There’s supporting your friend’s dreams, then there’s what Atlanta rapper Young Thug did for his fellow ATLien Lil Baby. Last week, Lil Baby told XXL that Thug wanted him to focus on rap so bad that he literally paid him to stay out of the streets and get in the studio. “Young Thug, he gave me all the jewels…He said ‘Bruh you can rap, you got it. You could be next.'”
It turns out Thug was right. Lil Baby is one of the most in-demand artists in Atlanta off the strength of his Harder Than Ever album and Drip Harder collaboration with Gunna. What’s more fascinating about Thug’s charity is the fact that Lil Baby didn’t even sign to Thug’s YSL Records. He signed to industry behemoth Quality Control. Thug didn’t profit off of Baby’s come up. But he’s just paying forward the good treatment he received from Gucci Mane, his mentor figure who gave him a $25K advance to sign with 1017 Brick Squad without hearing a song. It’s also worth noting that upon Gucci Mane’s 2014 incarceration on gun charges, he sold Thug’s contract to 300 Records, saying “I didn’t want nobody to take advantage of him. I wanted him to be his own boss. ”
Gucci and Thug’s good deeds weren’t about turning a profit, it was about seeing the next person shine. That communal mindset is part of why Atlanta is the new mecca of hip-hop. Despite their share of internal conflict, they embody the immortal words of Paid In Full’s Ace: “everybody eats, B.” If only New York’s hip-hop scene had the same mindset since the turn of the century. They more accurately reflect an observation from Paid In Full’s Rico, who noted “half these niggas wanna be the man just because.”
While Atlanta hip-hop has built an infrastructure where each generation helps the next crop of artists “get on” with weighty features and gestures like Thug’s, New York hip-hop has no such farm system due to years of infighting. While the whole Apple was grappling to be King Of New York, Atlanta simply resolved to be royalty together.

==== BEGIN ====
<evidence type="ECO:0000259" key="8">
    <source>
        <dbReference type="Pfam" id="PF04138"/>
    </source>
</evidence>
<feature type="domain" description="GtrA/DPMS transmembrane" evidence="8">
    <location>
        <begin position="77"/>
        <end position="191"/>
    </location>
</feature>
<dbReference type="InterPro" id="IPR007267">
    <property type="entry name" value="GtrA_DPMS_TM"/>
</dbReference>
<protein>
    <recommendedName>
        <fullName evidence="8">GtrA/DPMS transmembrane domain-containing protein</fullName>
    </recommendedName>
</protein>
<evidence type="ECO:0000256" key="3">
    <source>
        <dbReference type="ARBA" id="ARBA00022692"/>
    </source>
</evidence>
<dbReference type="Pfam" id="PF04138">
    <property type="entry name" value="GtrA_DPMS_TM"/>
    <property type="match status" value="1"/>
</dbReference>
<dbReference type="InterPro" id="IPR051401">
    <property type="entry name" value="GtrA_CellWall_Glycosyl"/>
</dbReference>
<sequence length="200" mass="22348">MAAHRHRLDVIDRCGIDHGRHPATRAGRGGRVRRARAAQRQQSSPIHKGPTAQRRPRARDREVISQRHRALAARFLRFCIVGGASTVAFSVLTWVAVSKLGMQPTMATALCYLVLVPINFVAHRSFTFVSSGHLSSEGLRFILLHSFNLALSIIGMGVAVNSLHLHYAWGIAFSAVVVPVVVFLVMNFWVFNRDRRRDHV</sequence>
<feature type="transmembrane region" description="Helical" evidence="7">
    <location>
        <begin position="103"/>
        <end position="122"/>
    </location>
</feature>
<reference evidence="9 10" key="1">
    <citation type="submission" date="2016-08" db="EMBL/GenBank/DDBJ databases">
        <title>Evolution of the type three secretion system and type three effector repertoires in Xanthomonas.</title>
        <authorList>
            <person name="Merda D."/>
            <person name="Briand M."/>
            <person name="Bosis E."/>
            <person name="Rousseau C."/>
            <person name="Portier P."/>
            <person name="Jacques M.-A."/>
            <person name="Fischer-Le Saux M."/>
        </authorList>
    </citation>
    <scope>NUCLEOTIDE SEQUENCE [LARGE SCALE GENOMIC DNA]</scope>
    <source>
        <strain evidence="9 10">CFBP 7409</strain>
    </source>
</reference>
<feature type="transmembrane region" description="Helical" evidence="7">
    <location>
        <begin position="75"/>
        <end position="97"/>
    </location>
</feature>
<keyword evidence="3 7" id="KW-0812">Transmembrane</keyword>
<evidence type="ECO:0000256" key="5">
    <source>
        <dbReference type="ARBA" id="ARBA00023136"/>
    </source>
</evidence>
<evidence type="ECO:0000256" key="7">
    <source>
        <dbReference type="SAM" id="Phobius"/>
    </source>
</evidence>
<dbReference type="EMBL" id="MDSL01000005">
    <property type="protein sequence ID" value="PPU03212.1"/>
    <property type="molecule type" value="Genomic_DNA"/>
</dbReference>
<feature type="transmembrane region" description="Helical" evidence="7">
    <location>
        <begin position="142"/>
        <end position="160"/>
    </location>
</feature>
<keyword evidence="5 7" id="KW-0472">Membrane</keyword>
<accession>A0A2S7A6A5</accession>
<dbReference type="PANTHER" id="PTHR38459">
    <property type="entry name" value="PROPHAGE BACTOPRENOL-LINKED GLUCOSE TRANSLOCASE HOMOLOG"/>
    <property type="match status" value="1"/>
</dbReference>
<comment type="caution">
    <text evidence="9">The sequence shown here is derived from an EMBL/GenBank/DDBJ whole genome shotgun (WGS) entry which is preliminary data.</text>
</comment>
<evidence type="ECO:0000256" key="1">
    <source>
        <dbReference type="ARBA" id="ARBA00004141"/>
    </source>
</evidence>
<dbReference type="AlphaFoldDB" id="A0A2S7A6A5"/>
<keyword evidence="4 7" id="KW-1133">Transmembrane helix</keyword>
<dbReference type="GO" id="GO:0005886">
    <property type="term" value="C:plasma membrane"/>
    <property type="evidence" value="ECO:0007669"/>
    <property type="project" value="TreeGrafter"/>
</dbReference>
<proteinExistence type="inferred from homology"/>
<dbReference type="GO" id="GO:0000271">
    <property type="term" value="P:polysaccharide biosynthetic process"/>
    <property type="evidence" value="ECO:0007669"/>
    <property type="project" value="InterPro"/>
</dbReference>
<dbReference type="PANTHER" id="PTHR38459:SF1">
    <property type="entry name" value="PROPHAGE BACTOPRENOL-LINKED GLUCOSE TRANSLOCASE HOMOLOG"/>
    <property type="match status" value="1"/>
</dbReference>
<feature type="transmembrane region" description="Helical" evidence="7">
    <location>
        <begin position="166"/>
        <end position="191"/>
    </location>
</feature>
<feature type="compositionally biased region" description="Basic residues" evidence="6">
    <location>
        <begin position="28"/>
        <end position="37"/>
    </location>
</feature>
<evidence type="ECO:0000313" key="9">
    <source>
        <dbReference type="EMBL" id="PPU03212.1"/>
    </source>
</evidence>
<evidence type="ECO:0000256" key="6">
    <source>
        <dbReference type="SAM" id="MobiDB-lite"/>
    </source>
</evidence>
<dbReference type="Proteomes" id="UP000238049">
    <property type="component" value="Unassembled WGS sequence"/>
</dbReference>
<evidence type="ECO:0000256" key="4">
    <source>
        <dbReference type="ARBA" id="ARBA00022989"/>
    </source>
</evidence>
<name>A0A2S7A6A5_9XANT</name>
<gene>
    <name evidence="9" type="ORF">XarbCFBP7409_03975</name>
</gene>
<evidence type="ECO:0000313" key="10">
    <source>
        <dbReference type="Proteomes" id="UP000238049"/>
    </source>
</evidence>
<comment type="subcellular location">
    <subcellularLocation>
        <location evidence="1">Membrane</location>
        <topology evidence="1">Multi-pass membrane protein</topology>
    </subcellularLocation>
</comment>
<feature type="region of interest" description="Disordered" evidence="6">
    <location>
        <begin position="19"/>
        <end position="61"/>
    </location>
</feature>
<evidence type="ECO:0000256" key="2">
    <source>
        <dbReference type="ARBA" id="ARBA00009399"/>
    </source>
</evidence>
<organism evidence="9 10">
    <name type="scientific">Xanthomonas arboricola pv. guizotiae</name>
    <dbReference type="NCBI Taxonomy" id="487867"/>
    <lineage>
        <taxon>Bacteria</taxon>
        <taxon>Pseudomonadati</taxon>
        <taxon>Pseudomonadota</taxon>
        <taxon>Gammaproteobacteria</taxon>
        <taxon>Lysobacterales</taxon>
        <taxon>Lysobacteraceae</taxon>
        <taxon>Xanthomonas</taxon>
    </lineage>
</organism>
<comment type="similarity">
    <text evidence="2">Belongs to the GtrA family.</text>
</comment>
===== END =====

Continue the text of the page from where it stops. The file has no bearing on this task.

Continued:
Last week was the 10-year anniversary of his ThisIs50 fest, where 50 Cent threw an olive branch to several artists he and his G-Unit crew had been beefing with throughout the 2000s, including the Lox and Joe Budden’s Slaughterhouse. At the time, 50 said “they say New York City, we don’t actually get along, that’s not true. We could work together and get more money than we can get apart.” Fabolous tweeted in response that, “it’s interesting to see 50 Cent unite with NY artists when he’s one of the reasons NY hip hop became so isolated & crumbled..Do u agree NY?”
50 called Fabolous’ comments “disappointing,” but he didn’t issue much of a counterpoint. It’s hard to disagree with his assertion if one connects the dots. Rapper IDK called 50 Cent a “superhero” to his generation, but the G-Unit general wasn’t using his power for good. 50’s gripe with Ja Rule and Murder Inc. had him throwing lyrical darts at anyone who collaborated with Ja. His indignation with Fat Joe and Jadakiss’ appearance on Ja Rule’s “New York,” and Havoc’s appearance in the video, caused him to throw shots at all three artists on “Piggy Bank.”
The drama went deeper when, in the midst of antagonizing Styles P by proclaiming he could “stop a record” at Koch Records, he ended up getting into it with Cam’ron on Hot 97. 50 Cent then essentially split Dipset in two by having Jim Jones and Juelz Santana perform onstage with him right after he and Cam’ron traded disses. As Dipset member Un Kasa recently recalled, the chess move spelled the end of Dipset as we knew it. Of course, 50 ended up squashing his issues with all of those crews, but it was too little too late.